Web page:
Controversy Surrounds Appointment of Non-Professional as Public Representative in Taxation Appeals Committee
The recent appointment of Avi Kachon, a broadcaster, presenter, and music critic, as a public representative in the appeals committee for real estate taxation in Nazareth, has drawn sharp criticism from professionals in the field of taxation and appraisals. The decision was made by Minister of Justice Yariv Levin, despite Kachon’s lack of appropriate background and training.
The appeals committee for real estate taxation acts as an appeals court on decisions made by the tax authority in the area of appreciation tax. The committee consists of a judge, who serves as chairman, and two other members, at least one of whom is a public representative. While the law does not specify that the public representative must be a professional in the field of real estate taxation, previous appointments have typically been individuals with relevant training and background such as real estate appraisers, accountants, and lawyers specialized in the field of taxation.
According to sources in the field of valuation, appraisals, and public administration, Kachon’s appointment as a public representative is considered “illusory” and has raised concerns about the integrity of the committee. Professionals argue that someone without knowledge and expertise in the field of taxation would struggle to understand and judge the legal arguments presented during taxation appeals.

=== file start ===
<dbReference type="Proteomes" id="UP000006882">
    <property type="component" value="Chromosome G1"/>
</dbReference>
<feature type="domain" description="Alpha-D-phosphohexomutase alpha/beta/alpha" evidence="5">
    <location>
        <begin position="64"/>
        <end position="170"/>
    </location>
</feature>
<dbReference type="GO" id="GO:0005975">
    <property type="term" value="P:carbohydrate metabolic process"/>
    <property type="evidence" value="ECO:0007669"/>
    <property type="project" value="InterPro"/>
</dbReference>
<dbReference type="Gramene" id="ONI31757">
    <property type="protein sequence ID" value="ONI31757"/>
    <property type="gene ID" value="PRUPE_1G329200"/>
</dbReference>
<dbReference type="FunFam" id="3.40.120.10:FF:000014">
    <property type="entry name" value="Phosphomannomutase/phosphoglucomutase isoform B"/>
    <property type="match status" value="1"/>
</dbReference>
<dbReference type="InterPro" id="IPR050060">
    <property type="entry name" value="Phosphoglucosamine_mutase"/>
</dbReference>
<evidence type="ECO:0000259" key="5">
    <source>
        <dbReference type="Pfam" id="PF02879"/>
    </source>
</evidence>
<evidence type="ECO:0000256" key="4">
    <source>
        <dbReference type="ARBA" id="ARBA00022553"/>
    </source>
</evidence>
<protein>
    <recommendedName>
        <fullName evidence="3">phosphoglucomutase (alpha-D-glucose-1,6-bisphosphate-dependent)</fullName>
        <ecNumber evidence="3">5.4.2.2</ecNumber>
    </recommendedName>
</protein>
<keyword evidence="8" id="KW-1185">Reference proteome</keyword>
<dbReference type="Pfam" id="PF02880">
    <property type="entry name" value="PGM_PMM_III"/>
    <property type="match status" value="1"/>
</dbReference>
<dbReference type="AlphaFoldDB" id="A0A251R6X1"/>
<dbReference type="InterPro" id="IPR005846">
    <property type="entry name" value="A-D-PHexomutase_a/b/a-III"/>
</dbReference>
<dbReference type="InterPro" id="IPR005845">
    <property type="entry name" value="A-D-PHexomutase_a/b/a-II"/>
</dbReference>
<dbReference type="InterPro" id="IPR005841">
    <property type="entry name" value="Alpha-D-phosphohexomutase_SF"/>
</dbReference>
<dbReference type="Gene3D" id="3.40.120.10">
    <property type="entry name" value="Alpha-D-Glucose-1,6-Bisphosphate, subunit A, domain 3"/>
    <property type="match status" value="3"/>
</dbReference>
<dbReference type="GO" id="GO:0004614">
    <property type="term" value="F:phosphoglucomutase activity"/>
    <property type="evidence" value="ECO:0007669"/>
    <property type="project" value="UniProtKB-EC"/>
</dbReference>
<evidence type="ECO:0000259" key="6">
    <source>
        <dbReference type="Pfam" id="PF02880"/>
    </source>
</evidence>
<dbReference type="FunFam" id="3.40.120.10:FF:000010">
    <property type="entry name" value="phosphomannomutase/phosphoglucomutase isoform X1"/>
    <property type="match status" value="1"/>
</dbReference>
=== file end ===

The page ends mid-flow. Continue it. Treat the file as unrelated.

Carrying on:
In defense of his appointment, Kachon highlighted that his outsider status would provide a different perspective on the appeals committee, which could better serve the public. He mentioned his experience serving on the Pardes Hana Karkur local council, where he gained knowledge of planning and construction matters.
However, critics argue that the appeals committee is a judicial body that requires professionals with a deep understanding of the field. They suggest that appointing individuals with a background in taxation, such as accountants, would ensure fair and well-informed decisions.
In response to the criticism, Kachon emphasized that the law does not mandate a background in taxation or real estate for a public representative. He argued that a public representative brings a different eye and angle to the cases and that the judge, as the professional, should be accompanied by someone from a different field, such as an engineer or another professional.
Kachon also emphasized the importance of fairness and avoiding favoritism, suggesting that his outsider status would contribute to unbiased decision-making. He acknowledged that he had applied for various public positions in the past, and this appointment was a result of the Ministry of Justice considering his name.
The appointment of Kachon to the appeals committee has sparked debate among professionals and raised questions about the criteria used to appoint public representatives to judicial bodies like the appeals committee. The controversy highlights the importance of ensuring that individuals appointed to such committees have the necessary expertise and knowledge to make informed decisions regarding taxation matters.